Threat to platypus raised in court as Fortnum Property appeal Calderwood Valley expansion refusal
It's one of the fastest growth areas in New South Wales, but community members and Landcare groups are concerned a further expansion of the Calderwood Valley in the Illawarra region will threaten a local platypus habitat.
More than a decade ago the state government granted permission for 4,800 homes to be built in an area close to Albion Park, then known mostly for dairy farming.
So far around 1,200 homes have been built, but a revised plan on the area's western edge for 227 homes along the Macquarie Rivulet is causing alarm.
Ruth Jenkins from the Tullimbar Landcare group said it was disappointing to see the project also spread across the river in the plans.
"They haven't taken into consideration the aquatic life in the river, they have not done any studies on the platypus known to live in the river," Ms Jenkins said.
In 2017, Fortnum Property lodged an application for the project that was refused by Shellharbour Council, and in 2021 it lodged a revised application that was also refused.
In its refusal, the council raised concerns about flooding, the use of 138,500 tonnes of fill material across the site, pedestrian and vehicle access, and public and open spaces.
It was also concerned by the developer's decision not to reveal the type of material it planned to use for the fill.
The project also includes plans for a bridge crossing across the Macquarie Rivulet, joining a new road in the proposed development to the Illawarra Highway.
The developer is challenging Shellharbour Council's 2021 decision in the NSW Land and Environment Court (LEC), and the commissioner conducted a site inspection this week.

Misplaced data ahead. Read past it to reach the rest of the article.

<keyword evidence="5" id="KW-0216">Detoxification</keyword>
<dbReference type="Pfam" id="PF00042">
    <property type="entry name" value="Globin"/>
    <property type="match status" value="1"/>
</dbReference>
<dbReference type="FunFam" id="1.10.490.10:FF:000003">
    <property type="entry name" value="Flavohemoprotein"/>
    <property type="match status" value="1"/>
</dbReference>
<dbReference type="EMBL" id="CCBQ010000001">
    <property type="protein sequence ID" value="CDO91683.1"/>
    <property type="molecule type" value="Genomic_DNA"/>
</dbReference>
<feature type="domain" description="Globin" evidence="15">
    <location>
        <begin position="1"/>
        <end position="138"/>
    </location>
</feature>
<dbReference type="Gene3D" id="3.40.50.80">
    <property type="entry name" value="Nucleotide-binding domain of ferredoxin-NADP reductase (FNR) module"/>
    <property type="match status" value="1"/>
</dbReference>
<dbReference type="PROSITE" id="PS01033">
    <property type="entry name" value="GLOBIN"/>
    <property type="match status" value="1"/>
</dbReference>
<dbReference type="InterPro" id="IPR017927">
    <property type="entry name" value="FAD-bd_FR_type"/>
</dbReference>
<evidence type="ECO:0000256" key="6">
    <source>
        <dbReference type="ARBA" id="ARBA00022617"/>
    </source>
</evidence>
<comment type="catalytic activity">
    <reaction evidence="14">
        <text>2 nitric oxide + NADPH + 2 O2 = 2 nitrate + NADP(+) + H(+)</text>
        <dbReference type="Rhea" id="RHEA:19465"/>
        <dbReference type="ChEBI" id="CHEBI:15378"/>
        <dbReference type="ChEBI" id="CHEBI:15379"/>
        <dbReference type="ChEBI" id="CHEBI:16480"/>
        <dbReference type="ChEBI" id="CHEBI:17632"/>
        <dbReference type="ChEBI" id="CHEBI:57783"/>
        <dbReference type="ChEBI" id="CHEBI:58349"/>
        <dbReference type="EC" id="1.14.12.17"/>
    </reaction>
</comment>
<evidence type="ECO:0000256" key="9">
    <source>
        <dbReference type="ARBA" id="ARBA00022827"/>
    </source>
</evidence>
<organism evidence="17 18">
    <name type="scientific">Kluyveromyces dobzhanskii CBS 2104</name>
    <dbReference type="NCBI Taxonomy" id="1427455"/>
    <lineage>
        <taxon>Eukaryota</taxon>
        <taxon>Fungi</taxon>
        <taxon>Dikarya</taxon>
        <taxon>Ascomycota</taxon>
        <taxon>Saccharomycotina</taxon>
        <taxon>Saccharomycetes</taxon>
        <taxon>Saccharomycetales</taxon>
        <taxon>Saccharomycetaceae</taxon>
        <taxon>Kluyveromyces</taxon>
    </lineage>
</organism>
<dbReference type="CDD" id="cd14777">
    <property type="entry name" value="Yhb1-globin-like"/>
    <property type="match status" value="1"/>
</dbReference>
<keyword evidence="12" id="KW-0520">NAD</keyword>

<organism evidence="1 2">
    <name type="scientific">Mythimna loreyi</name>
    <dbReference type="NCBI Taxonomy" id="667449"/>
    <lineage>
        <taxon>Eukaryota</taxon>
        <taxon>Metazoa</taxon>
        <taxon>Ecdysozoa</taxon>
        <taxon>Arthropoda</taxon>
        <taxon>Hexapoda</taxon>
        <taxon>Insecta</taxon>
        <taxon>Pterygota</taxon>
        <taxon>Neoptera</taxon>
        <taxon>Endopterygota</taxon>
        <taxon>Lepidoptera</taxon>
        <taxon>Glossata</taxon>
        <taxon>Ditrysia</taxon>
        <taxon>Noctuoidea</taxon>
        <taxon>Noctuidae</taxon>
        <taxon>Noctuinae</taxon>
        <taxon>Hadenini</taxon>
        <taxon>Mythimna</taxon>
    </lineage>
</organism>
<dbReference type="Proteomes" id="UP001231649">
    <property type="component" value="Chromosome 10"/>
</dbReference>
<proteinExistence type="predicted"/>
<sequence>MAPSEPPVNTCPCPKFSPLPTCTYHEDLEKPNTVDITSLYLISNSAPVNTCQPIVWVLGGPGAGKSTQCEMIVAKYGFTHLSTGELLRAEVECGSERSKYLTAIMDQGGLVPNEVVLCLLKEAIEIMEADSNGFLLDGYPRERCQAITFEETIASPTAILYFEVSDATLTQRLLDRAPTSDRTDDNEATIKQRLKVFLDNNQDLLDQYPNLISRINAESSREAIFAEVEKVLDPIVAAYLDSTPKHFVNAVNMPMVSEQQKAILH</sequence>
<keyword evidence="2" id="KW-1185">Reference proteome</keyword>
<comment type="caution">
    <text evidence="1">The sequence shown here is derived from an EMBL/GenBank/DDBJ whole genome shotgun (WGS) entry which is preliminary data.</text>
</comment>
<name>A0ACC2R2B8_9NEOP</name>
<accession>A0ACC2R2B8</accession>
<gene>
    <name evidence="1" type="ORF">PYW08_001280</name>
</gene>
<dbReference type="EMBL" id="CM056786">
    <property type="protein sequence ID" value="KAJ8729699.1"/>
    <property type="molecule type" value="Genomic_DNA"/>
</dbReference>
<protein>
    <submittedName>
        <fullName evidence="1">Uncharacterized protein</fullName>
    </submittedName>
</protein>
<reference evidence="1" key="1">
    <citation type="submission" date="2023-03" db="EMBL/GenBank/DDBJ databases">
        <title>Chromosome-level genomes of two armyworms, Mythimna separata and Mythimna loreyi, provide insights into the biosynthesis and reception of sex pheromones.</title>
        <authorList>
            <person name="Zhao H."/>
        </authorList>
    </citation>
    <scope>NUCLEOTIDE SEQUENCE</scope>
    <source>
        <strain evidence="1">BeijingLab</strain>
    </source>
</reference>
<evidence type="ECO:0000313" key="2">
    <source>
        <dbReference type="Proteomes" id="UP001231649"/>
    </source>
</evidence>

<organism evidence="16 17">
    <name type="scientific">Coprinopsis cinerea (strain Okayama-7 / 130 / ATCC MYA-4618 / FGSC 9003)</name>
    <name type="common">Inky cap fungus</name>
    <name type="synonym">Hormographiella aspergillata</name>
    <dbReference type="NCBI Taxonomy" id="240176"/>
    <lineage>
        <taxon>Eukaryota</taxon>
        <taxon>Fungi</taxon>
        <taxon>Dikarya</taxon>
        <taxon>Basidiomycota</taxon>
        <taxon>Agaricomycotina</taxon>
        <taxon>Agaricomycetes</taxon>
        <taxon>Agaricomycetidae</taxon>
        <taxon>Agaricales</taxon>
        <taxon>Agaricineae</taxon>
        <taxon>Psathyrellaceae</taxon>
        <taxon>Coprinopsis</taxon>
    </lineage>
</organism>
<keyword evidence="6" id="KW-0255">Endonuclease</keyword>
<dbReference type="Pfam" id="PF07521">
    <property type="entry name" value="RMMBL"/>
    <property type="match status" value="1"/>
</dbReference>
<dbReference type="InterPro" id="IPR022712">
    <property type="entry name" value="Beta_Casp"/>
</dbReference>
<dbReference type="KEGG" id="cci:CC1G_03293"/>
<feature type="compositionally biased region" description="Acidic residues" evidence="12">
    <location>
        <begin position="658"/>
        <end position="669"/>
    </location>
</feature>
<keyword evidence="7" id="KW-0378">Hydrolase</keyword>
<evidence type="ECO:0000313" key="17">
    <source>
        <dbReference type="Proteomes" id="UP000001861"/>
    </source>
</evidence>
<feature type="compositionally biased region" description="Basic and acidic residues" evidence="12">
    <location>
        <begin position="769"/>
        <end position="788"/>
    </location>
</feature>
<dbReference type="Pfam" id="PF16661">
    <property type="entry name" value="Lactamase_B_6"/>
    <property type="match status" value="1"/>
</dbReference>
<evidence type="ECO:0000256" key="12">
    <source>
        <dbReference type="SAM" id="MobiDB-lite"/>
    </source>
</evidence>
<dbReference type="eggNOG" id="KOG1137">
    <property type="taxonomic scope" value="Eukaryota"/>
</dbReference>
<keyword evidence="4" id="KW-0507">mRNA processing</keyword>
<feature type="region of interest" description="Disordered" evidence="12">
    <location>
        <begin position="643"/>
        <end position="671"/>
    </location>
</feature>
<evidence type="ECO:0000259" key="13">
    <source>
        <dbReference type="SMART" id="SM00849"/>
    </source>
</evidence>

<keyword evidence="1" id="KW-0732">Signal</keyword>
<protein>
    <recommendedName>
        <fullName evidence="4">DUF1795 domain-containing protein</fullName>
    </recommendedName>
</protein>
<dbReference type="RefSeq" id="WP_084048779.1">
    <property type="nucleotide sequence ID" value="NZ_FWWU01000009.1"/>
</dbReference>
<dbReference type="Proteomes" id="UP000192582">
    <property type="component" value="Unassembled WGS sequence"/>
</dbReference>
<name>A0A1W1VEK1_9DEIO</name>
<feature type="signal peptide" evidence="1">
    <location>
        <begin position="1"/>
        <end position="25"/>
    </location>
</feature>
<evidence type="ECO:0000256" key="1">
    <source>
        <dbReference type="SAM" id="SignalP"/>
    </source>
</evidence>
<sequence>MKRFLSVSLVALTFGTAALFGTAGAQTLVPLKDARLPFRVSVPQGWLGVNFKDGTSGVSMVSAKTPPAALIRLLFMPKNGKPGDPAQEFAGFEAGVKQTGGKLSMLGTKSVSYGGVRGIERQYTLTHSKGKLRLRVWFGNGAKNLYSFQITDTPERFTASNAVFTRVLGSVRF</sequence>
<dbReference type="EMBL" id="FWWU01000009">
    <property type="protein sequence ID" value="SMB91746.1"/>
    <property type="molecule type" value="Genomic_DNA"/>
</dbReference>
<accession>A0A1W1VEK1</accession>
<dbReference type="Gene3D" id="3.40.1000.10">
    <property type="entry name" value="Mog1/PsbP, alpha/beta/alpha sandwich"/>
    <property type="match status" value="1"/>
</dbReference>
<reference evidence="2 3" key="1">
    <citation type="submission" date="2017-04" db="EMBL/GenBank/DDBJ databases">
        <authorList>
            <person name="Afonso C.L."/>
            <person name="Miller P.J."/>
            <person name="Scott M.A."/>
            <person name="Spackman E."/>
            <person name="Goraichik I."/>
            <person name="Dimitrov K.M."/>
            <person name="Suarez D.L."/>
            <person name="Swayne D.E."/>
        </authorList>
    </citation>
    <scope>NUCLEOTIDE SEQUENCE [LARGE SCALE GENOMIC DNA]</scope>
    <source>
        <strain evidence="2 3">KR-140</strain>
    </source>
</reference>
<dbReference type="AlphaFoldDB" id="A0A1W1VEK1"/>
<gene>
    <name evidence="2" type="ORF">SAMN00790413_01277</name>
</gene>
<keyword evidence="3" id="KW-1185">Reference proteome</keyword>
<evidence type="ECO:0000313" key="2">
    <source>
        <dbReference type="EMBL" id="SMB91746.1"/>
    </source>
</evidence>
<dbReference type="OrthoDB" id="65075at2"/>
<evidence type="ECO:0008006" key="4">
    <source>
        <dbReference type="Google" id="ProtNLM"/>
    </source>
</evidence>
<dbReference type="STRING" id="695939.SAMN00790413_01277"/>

Ms Jenkins told the court hearing, held in the Calderwood Valley estate sales office, that the proposal failed to acknowledge the existence of the platypus.
"We should be protecting what native species we have along the river," she said.
"The platypus spends a lot of time foraging in the river and all the dust created by the construction and disruption of sediment will impact the habitat — [the developers] are not going to be able to stop it."
Resident Jess Whittaker also lodged an objection to the project and raised concerns about how it would impact the riparian zone, which is the interface between land and a river.
"To landscape up to the edge of the rivulet without a plan for the ecology is not appropriate and it needs to be reviewed," she told the court.
"The platypus is an iconic species, it is not endangered, but it is in decline and this project threatens its habitat through land clearing and disturbs the natural water flow — which will happen if you approve the major bridge included in the project."
She said the use of infill could also be detrimental to the flow of the river and its wildlife.
"Regardless of what type the infill is, it's going to cause torpidity and disrupt the water flow and cause damage," Ms Whittaker said.
"The impact on the river could push the platypus further up the catchment or out of the area, just because we are too selfish or silly to look for another way of doing things."
Landcare Illawarra Chair Emma Rooksby told the court she also had serious concerns about "critical gaps in the development application (DA) — including the lack of impact assessment on riparian water and in particular the platypus".
Ms Rooksby said without a report on the impact of the project on the riparian zone it would be impossible for the court to evaluate the DA and its environmental impact.
"The Macquarie Rivulet is the place in the Illawarra where platypus remain," she said. 
"This area is the known stronghold of platypus in this region and therefore it needs to be taken very seriously and protected."
Ms Rooksby was also concerned landscape design plans showed play areas intruding into the core riparian area and identified an Asset Protection Zone, or bushfire protection zone, within the core riparian area.
Fortnum Property was contacted for comment.
The ABC's request was forwarded to the Rawson Group, which said as the matter was listed for hearing at the Land and Environment Court it was inappropriate to comment at this time.
Shellharbour Council also declined to comment while the matter was before the court.
The LEC is considering the application.
Landcare and bushcare volunteers said they hoped the situation would force the council to officially identify platypus habitats in the region.
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